Everyone around here seems to hate these "floating head" covers. I can understand why. The original theater poster art is, in most cases, far more artistic.
The "noggin" covers are here to stay however. I can see their value while I am browsing the stacks of DVDs at BB or some other retailer. Seeing the actors "in character" helps to instantly bring the movie to mind, whereas an abstract image does not (I have to pause and think about it). When there are thousands of movies on the shelves, every second counts.
Movie posters are designed to be mysterious and abstract and are aimed at folks who haven't seen the movie yet. DVD covers are designed for folks who are assumed to have seen the movie (or at least to have heard enough about it through the media to destroy most of the mystery).
No doubt this is reflected in DVD sales and that is why the noggin covers aren't going to go away. Personally, I could care less, since I only see the spines in my DVD cabinet.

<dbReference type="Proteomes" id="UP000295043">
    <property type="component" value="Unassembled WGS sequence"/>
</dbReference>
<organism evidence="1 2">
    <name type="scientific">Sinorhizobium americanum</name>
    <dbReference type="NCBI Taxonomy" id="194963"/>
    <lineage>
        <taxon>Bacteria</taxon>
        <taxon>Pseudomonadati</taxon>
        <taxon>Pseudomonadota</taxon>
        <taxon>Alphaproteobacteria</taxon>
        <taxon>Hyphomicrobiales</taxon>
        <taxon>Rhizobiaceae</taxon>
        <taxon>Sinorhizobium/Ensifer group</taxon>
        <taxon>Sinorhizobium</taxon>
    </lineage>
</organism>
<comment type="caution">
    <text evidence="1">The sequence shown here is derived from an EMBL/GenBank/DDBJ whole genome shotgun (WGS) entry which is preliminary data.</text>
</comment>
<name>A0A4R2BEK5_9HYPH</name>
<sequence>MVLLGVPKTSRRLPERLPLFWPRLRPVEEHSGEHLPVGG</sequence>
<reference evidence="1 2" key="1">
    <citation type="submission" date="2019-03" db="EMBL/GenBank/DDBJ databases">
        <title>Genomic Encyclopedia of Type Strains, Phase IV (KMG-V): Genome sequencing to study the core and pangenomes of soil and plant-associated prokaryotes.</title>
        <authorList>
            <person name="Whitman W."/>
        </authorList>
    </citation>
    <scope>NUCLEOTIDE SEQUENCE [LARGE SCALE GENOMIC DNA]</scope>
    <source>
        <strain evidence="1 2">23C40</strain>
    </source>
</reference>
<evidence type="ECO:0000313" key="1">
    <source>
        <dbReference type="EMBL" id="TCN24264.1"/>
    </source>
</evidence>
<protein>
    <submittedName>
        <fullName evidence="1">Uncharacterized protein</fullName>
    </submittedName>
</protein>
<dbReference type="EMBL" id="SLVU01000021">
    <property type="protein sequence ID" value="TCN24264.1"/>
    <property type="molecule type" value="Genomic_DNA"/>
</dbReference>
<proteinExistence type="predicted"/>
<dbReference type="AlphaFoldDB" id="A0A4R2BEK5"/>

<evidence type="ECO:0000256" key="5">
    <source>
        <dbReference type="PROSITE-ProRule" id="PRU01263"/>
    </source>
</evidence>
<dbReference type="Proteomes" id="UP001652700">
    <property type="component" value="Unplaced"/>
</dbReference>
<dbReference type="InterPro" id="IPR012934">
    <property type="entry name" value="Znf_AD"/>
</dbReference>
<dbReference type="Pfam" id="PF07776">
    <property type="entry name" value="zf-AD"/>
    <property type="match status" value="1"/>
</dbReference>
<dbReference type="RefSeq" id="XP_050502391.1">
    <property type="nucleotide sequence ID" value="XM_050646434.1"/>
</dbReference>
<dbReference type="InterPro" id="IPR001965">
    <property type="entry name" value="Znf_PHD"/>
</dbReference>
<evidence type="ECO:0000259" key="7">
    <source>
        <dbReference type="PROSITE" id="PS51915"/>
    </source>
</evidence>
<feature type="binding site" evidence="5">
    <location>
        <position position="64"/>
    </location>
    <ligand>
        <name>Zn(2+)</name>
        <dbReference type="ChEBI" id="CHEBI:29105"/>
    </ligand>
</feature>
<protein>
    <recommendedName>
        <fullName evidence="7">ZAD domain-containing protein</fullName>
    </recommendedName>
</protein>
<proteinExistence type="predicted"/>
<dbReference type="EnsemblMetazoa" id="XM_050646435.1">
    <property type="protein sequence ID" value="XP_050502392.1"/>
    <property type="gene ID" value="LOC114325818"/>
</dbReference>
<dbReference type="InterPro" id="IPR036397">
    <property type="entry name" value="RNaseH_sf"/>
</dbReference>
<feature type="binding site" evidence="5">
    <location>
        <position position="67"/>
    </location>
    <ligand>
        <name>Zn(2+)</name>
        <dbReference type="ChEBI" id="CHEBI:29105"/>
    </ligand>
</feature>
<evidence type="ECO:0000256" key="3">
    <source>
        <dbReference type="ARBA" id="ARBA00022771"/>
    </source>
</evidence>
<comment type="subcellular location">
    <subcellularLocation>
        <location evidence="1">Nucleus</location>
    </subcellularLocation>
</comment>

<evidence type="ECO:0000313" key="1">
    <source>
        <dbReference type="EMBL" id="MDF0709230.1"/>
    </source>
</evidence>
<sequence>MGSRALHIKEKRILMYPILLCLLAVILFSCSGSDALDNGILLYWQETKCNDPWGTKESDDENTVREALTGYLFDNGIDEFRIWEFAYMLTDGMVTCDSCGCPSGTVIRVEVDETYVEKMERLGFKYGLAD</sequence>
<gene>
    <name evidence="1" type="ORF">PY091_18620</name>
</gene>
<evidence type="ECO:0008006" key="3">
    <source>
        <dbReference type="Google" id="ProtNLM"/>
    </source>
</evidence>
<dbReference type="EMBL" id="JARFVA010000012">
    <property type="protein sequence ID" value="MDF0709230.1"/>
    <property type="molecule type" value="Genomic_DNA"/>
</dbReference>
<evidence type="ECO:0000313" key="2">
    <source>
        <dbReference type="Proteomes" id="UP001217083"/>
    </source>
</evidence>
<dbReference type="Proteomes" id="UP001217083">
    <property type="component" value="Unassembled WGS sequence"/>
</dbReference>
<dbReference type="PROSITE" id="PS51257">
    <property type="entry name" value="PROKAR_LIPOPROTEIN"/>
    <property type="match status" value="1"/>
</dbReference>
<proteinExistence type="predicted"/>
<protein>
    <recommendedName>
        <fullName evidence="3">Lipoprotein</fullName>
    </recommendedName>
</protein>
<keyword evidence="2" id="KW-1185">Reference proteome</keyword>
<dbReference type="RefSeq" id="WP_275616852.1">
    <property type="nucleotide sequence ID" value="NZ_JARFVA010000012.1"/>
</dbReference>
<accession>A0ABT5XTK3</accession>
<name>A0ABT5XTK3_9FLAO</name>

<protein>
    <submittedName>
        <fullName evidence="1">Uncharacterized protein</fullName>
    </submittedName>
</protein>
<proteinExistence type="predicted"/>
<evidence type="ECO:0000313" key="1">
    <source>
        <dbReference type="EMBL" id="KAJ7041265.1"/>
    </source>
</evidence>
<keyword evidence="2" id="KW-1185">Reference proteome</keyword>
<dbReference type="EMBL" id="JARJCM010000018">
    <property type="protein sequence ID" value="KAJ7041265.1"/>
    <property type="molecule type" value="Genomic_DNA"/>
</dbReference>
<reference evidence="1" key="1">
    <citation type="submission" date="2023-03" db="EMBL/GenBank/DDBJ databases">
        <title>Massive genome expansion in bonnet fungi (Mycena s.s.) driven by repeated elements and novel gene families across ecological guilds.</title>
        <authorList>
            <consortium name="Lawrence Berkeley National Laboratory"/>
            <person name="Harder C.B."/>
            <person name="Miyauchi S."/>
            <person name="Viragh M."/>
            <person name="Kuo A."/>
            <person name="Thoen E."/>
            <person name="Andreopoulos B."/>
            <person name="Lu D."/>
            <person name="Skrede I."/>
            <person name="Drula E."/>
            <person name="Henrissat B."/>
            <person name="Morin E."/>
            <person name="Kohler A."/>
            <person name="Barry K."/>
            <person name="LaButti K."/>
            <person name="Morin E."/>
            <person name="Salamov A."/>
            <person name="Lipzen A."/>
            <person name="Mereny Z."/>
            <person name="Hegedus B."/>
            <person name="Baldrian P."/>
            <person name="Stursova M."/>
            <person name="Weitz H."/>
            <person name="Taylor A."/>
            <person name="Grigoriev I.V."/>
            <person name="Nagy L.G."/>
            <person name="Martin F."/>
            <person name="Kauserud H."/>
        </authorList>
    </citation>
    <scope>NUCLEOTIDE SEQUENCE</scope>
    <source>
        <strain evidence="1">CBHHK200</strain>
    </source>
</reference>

Someone here many years ago had a great idea that the studios are sure to ignore. The original artwork should be included as an insert on every film. This way Schlockbuster can have their Airplane '77 headshots all over the rental cover and purist can insert the original poster.
Reversable covers sound like a great compromise. My point was that Noggin covers make it easy (for J6P's like me) to quickly & easily parse the movies on the retailer's shelf (especially while the wife is waiting impatiently).
The ending invalidates whatever point the movie had. Ebert explains it pretty well here (spoilers). For a less thorough explanation, without spoilers, see his review and note that he gave it the incredibly rare zero-star rating.